HIV and cannabis
Type of Spiritual Experience
I know exactly how the medical profession and those responsible for drug legislation will read this - oh yes they will say, drug use and HIV are linked, and no doubt they will also say something to the effect 'well of course it all goes with that type of person........'
But that is not at all how I read it.
I read it that these poor people are self medicating and it must work because they are self medicating on a continuous basis. Cocaine and cannabis help HIV sufferers. They stop their HIV treatments because that isn't working or the side effects are too unpleasant to want to continue whereas the side effects of cannabis are negligible.
The symptoms described 'impairment of physical and mental health, low health related quality of life' are to be expected from those with HIV, they have nothing to do with the drugs.
Remember that cocaine was once used extensively for pain relief and cannabis is used for the same reasons today.
A description of the experience
Curr HIV Res. 2012 Dec;10(8):708-12. Monitoring drug use among HIV/AIDS patients in Brazil: should we combine self-report and urinalysis? Malbergier A1, do Amaral RA, Cardoso LR, Castel S.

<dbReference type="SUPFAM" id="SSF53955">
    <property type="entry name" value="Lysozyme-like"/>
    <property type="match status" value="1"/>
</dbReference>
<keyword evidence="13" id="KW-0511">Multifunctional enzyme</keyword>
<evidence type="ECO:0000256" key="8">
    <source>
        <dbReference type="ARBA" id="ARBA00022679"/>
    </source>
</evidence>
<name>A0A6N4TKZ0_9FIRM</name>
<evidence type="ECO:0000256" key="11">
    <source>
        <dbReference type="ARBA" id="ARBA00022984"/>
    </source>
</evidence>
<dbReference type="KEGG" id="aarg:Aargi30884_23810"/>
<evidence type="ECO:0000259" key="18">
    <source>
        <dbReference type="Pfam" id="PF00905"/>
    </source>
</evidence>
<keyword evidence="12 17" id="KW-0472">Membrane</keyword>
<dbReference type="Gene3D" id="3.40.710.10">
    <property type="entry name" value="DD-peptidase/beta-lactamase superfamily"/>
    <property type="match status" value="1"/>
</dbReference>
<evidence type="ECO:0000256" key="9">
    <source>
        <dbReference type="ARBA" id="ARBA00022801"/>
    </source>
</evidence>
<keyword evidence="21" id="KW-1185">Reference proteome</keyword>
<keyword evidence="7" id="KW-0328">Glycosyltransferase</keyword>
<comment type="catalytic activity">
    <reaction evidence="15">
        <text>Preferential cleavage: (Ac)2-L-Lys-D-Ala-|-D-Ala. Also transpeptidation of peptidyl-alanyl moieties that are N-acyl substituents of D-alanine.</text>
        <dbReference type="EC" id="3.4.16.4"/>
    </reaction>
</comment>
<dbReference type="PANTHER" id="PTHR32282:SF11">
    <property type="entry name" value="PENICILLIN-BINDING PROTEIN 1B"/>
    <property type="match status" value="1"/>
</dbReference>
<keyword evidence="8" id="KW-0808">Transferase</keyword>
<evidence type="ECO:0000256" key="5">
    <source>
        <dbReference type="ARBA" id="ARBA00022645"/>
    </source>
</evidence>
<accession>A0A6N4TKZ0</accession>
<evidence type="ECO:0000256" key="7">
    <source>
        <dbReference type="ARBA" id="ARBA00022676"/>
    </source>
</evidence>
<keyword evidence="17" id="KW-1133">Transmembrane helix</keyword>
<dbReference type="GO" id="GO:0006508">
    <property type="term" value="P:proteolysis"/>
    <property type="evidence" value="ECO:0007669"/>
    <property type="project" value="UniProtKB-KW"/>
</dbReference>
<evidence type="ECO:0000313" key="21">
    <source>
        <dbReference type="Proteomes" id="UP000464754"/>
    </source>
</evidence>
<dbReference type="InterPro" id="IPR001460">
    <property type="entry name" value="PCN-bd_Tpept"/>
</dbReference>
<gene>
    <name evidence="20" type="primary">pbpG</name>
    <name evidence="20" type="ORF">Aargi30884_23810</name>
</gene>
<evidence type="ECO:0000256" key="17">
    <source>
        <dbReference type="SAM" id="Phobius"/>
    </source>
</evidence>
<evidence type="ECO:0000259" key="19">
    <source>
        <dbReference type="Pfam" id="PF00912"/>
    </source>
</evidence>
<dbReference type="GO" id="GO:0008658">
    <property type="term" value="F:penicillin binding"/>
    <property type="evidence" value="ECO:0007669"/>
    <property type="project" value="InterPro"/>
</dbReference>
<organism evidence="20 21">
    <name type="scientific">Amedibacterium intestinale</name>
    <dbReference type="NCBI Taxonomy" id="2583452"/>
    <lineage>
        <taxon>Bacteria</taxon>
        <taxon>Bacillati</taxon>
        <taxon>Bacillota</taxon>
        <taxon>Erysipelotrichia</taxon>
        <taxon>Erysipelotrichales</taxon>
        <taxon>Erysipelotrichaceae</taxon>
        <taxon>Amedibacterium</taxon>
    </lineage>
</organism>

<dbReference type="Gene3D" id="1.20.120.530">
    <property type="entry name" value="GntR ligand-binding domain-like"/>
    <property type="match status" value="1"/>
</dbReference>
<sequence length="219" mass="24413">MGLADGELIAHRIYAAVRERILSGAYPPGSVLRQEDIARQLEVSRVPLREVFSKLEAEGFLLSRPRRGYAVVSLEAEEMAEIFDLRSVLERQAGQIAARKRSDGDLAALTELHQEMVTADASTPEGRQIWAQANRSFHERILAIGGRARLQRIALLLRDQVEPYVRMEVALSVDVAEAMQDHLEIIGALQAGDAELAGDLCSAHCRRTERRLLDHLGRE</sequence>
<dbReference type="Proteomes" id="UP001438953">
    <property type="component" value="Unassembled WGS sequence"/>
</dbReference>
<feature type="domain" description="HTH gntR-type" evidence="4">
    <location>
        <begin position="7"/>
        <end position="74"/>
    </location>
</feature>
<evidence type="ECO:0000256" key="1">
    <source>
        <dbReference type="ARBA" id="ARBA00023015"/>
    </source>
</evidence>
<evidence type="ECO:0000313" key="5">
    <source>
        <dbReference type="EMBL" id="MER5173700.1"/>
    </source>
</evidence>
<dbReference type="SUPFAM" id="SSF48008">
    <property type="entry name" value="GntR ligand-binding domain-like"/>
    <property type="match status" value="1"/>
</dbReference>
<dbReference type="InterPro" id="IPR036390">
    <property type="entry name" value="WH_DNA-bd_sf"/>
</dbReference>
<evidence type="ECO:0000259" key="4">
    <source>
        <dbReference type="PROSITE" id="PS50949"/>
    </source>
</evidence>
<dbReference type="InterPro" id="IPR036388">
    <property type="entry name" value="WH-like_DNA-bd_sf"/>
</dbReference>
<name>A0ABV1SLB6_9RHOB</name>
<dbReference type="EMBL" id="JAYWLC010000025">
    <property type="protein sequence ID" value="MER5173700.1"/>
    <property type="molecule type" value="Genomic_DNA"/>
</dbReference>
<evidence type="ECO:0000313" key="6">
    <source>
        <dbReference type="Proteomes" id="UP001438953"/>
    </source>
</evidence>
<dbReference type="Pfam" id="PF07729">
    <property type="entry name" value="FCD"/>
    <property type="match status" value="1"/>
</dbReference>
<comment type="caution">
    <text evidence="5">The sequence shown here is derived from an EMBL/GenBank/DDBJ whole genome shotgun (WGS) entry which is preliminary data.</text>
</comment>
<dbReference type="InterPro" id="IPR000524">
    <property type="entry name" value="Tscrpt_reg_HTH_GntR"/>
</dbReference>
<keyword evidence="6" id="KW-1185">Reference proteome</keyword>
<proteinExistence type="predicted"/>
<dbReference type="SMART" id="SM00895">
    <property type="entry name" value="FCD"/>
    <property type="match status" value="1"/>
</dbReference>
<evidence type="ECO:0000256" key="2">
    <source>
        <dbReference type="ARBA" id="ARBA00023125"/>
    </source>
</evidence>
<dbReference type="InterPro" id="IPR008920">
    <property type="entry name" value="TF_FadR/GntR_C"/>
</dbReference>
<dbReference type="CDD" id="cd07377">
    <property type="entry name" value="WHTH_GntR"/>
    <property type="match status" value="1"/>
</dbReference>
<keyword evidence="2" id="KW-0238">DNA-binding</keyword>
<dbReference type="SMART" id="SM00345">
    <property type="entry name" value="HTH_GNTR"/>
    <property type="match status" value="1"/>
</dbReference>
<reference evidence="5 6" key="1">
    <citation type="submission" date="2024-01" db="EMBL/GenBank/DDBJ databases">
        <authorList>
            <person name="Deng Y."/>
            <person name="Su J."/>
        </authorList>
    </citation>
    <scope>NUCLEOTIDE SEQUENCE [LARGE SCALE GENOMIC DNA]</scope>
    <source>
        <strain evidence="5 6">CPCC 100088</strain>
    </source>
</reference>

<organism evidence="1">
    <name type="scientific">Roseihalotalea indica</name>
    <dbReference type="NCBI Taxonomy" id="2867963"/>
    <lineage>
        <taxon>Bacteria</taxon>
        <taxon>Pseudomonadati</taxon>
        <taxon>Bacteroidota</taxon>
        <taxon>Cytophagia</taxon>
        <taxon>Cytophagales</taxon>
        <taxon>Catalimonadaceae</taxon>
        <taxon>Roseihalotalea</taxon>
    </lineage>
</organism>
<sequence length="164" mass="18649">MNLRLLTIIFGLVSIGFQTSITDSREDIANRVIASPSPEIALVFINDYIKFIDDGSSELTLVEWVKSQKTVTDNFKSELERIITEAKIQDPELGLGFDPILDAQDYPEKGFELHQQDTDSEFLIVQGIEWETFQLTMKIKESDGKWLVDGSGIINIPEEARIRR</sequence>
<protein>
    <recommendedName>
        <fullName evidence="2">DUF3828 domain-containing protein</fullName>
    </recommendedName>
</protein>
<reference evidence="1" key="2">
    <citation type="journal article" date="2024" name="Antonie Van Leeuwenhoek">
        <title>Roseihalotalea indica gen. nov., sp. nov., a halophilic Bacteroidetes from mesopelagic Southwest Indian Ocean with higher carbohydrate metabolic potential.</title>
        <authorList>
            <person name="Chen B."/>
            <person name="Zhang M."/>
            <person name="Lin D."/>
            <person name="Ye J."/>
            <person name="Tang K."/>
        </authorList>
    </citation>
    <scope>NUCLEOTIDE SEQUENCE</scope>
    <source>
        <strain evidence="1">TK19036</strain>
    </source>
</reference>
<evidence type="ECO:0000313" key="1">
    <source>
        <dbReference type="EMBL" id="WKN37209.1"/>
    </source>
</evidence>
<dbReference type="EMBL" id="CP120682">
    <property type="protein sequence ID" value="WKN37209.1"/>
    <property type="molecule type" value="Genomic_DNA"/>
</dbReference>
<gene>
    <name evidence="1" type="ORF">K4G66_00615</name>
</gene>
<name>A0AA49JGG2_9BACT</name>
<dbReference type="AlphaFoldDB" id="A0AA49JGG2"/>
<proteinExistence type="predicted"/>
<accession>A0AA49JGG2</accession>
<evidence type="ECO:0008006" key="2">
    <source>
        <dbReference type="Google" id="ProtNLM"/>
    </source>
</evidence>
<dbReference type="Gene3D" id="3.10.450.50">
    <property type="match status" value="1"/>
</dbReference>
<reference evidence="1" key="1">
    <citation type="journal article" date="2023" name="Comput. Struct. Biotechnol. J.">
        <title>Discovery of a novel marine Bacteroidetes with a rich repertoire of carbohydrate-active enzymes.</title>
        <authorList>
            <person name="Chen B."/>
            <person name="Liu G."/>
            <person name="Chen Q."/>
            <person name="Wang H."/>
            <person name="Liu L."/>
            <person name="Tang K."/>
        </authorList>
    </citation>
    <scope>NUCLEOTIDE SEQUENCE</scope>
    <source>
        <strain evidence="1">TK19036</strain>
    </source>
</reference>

Illicit drug use in HIV-infected patients can be linked to impairment of physical and mental health, low health related quality of life, and suboptimal adherence to HIV treatment.
This study aimed to evaluate the correlation of self report illicit drug use, urinalysis for cocaine and cannabis metabolites, and severity of dependence among HIV-infected patients on antiretroviral therapy (ART) in a treatment center in Brazil.
Four hundred and thirty-eight outpatients of an HIV referral center were interviewed and assessed for drug use (lifetime, last year and last month).
Urinalysis was performed to detect the presence of cocaine and cannabis metabolites in urine samples.
Overall agreement between self report and urinalysis was almost 68% for cannabis and higher than 85% for cocaine. Positive urinalysis was significantly associated with more than once a week cannabis (p< .0001) and cocaine (p< .0001) use during the last-month.
Severity of Dependence Scale (SDS) properly predicted positive cocaine urinalysis results (area under the curve [AUC] = .81, p = .0001).
Frequency of cannabis and cocaine use, SDS score degree and positive urinalysis for both drugs were correlated.
Our findings suggest that positive self-report is a reliable predictor of positive urine sample both for cannabis and cocaine, but since the agreement was not perfect, there is a role for urine drug screening in the care of patients with HIV-related conditions.